Our genetic code consists of four “letters” in the form of the nucleobases in our DNA and RNA. Three letters together form a “word” that are translated into an amino acid by tRNA and combined into proteins. Special markings subdivide the gene into active and inactive regions.
A third possible level of information has so far received less attention: the chemical modification of tRNA nucleobases. In the journal Angewandte Chemie Thomas Carell and a team at the University of Munich have now demonstrated that tRNA modification profiles can be used for the characterization of species and the differentiation of pathogenic and nonpathogenic bacterial strains.
There are over 100 different modifications that occur in RNA, the exact informational function of which remains unknown. Some are thought to improve the maintenance of reading frames; others may influence the stability of the RNA or participate in “proofreading”. It was recently discovered that the entire collective of modified tRNA nucleosides is a regulative component of the stress response.
In order to learn more about the function of modified nucleobases, the researchers investigated which modifications occur in what numbers in various species. They examined several gram-positive and gram-negative strains of bacteria, various fungi, and different cell components from pigs.
It turns out that the set of modified bases, as a whole, is largely species-specific. Related species have similar profiles, while unrelated ones are clearly different. Says Carell: “We were able to use this data to compute a detailed family tree of the various species that agreed with results from conventional methods. The entire sets of base modifications of a species clearly developed under the pressure of evolutionary selection.”
The researchers compared pairs of pathogenic and nonpathogenic, as well as antibiotic-resistant and non-resistant bacteria. “The bacteria we studied are among the most dangerous clinical pathogens and are responsible for many deaths,” according to Carell. “It was possible to differentiate between the harmless and dangerous species by using the tRNA modification profile.” For the listeria and staphylococci that were analyzed, the pathogenic and resistant species had a significantly higher proportion of some modified bases. “This is an indication that the translation process, that is the translation of the genetic code into proteins, occurs in a significantly different way than in less dangerous strains of these bacteria.”
Nanoparticle Exposure Can Awaken Dormant Viruses in the Lungs
16.01.2017 | Helmholtz Zentrum München - Deutsches Forschungszentrum für Gesundheit und Umwelt
Cholera bacteria infect more effectively with a simple twist of shape
13.01.2017 | Princeton University
Researchers from the University of Hamburg in Germany, in collaboration with colleagues from the University of Aarhus in Denmark, have synthesized a new superconducting material by growing a few layers of an antiferromagnetic transition-metal chalcogenide on a bismuth-based topological insulator, both being non-superconducting materials.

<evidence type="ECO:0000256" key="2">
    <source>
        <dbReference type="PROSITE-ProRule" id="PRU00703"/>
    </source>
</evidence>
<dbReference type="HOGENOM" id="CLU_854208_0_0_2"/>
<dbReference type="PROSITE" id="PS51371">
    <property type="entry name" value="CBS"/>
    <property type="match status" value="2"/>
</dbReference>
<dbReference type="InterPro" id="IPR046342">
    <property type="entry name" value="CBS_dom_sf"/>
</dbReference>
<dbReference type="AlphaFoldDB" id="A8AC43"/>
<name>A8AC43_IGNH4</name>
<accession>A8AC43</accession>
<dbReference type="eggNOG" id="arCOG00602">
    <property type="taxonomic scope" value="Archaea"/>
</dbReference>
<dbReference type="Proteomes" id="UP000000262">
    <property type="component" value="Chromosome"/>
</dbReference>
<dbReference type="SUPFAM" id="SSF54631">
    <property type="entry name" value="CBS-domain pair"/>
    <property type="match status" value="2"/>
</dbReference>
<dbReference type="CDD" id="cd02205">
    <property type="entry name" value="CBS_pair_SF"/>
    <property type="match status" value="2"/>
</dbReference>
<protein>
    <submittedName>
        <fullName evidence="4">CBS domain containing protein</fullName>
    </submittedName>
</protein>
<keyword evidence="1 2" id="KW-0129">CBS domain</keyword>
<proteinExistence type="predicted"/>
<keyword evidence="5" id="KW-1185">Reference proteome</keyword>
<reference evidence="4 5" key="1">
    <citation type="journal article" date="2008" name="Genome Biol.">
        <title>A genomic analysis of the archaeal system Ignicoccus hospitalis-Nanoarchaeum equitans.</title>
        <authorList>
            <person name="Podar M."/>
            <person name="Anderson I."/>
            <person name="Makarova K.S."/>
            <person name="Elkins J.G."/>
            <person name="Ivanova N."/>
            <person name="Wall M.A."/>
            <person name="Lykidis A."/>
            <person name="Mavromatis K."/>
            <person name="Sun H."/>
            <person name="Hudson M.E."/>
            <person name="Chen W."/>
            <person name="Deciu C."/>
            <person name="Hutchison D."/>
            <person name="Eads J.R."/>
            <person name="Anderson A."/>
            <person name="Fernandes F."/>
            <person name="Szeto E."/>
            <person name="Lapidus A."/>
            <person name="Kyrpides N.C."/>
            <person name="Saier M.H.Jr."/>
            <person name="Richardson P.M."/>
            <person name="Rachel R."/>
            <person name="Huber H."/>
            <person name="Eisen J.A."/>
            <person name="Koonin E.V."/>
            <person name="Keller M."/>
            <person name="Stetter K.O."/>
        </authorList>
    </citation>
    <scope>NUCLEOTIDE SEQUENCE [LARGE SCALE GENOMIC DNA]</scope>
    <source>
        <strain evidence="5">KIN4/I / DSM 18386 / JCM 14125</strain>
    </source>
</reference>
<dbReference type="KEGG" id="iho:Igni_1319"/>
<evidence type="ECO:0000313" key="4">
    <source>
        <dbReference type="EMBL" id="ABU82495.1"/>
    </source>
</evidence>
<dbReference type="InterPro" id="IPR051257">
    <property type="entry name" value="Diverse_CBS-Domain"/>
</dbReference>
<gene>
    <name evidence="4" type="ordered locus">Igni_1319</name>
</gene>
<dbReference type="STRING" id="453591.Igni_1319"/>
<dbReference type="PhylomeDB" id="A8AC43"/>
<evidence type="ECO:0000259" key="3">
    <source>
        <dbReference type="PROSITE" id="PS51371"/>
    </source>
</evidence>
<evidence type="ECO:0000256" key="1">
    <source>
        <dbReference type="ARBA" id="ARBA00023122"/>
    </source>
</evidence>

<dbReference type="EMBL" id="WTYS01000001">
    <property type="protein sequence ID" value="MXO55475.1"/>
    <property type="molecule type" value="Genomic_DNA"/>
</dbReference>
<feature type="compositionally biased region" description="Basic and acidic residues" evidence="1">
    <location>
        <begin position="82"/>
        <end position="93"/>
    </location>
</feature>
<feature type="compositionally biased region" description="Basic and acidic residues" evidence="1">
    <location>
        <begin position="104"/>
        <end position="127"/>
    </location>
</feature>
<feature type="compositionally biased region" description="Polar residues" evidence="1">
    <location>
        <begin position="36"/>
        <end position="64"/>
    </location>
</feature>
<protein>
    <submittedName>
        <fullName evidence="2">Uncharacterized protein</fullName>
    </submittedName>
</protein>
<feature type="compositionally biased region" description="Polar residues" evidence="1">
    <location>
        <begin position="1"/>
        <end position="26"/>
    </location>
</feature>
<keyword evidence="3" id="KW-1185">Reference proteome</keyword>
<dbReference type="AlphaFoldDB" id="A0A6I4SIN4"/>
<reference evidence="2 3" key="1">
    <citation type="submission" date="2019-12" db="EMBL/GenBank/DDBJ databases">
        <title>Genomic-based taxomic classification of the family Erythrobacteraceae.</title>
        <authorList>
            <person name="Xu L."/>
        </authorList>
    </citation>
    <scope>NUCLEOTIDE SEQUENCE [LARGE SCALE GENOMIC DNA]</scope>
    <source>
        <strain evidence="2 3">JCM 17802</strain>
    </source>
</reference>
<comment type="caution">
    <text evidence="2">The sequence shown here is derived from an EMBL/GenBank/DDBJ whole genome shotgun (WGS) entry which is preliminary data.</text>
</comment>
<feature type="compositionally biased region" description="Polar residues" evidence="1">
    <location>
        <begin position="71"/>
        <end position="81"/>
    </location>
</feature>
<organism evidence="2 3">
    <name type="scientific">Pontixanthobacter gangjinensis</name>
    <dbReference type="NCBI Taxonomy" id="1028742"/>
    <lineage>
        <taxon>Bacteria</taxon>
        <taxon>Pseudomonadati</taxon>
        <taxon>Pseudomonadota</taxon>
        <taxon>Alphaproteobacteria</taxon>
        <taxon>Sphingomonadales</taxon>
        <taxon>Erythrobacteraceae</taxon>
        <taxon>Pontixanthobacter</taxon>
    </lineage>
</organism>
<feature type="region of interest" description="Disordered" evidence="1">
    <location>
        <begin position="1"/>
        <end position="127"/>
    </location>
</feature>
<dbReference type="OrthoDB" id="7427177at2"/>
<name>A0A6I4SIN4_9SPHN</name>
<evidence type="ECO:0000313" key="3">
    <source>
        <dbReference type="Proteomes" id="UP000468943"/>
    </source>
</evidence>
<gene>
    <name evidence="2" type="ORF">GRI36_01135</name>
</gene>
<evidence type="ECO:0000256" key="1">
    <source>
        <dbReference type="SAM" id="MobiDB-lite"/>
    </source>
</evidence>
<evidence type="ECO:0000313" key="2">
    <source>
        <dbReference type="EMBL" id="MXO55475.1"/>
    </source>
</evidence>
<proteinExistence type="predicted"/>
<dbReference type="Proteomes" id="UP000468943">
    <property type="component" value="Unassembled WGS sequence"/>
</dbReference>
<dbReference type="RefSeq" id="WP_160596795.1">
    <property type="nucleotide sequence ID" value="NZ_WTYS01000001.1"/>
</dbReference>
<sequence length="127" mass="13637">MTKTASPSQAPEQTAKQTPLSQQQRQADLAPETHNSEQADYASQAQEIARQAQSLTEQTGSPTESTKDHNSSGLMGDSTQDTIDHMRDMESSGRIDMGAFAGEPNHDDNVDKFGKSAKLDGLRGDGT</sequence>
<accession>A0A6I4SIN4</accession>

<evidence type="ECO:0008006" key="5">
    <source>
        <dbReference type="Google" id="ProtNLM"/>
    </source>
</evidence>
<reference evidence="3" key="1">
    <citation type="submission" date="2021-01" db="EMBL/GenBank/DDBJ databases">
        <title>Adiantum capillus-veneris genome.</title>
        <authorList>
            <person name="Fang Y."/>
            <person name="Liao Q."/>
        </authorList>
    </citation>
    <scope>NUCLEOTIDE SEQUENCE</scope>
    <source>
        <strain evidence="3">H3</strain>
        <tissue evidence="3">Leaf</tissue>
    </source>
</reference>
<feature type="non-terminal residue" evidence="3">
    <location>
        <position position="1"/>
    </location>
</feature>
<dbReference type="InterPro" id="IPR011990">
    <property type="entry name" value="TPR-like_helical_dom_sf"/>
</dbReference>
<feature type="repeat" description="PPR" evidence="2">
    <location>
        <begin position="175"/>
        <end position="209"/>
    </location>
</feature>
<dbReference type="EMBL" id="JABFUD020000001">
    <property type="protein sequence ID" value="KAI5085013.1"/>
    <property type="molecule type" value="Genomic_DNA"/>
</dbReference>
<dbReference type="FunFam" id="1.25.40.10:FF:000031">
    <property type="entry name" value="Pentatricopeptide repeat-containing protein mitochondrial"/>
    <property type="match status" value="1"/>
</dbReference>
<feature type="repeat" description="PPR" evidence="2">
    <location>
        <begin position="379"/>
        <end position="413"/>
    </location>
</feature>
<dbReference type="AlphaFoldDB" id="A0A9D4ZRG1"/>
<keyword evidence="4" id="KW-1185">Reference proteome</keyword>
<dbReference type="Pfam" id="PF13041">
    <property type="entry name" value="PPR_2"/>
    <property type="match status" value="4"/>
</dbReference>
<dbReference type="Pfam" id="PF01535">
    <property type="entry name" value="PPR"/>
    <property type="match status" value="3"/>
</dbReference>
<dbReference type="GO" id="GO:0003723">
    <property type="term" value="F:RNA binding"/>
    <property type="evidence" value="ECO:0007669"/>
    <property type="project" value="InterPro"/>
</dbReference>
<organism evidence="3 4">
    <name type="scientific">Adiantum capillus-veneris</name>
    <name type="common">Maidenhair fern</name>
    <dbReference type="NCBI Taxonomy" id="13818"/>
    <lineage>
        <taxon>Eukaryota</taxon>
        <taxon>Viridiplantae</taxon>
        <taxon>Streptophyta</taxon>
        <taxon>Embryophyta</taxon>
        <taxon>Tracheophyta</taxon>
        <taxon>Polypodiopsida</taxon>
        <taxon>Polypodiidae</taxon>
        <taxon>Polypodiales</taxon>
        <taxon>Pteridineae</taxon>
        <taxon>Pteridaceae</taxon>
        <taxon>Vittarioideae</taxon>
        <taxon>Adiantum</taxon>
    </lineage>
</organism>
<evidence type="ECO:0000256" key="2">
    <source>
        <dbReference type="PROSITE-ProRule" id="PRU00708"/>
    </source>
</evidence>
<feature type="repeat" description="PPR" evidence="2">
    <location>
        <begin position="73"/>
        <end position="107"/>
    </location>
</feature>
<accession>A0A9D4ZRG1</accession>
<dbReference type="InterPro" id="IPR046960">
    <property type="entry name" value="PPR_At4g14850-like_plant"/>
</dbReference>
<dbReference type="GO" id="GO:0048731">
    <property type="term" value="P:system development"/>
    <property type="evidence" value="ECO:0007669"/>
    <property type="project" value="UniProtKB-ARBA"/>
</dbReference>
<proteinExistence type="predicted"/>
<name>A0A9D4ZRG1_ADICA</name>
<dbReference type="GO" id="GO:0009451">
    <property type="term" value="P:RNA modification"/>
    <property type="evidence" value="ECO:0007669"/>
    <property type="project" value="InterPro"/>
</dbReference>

While superconductivity and magnetism are generally believed to be mutually exclusive, surprisingly, in this new material, superconducting correlations...
Laser-driving of semimetals allows creating novel quasiparticle states within condensed matter systems and switching between different states on ultrafast time scales
Studying properties of fundamental particles in condensed matter systems is a promising approach to quantum field theory. Quasiparticles offer the opportunity...
Among the general public, solar thermal energy is currently associated with dark blue, rectangular collectors on building roofs. Technologies are needed for aesthetically high quality architecture which offer the architect more room for manoeuvre when it comes to low- and plus-energy buildings. With the “ArKol” project, researchers at Fraunhofer ISE together with partners are currently developing two façade collectors for solar thermal energy generation, which permit a high degree of design flexibility: a strip collector for opaque façade sections and a solar thermal blind for transparent sections. The current state of the two developments will be presented at the BAU 2017 trade fair.
As part of the “ArKol – development of architecturally highly integrated façade collectors with heat pipes” project, Fraunhofer ISE together with its partners...
At TU Wien, an alternative for resource intensive formwork for the construction of concrete domes was developed. It is now used in a test dome for the Austrian Federal Railways Infrastructure (ÖBB Infrastruktur).
Concrete shells are efficient structures, but not very resource efficient. The formwork for the construction of concrete domes alone requires a high amount of...
Many pathogens use certain sugar compounds from their host to help conceal themselves against the immune system. Scientists at the University of Bonn have now, in cooperation with researchers at the University of York in the United Kingdom, analyzed the dynamics of a bacterial molecule that is involved in this process. They demonstrate that the protein grabs onto the sugar molecule with a Pac Man-like chewing motion and holds it until it can be used. Their results could help design therapeutics that could make the protein poorer at grabbing and holding and hence compromise the pathogen in the host. The study has now been published in “Biophysical Journal”.
The cells of the mouth, nose and intestinal mucosa produce large quantities of a chemical called sialic acid. Many bacteria possess a special transport system...
10.01.2017 | Event News
09.01.2017 | Event News
05.01.2017 | Event News
17.01.2017 | Earth Sciences
17.01.2017 | Materials Sciences
17.01.2017 | Architecture and Construction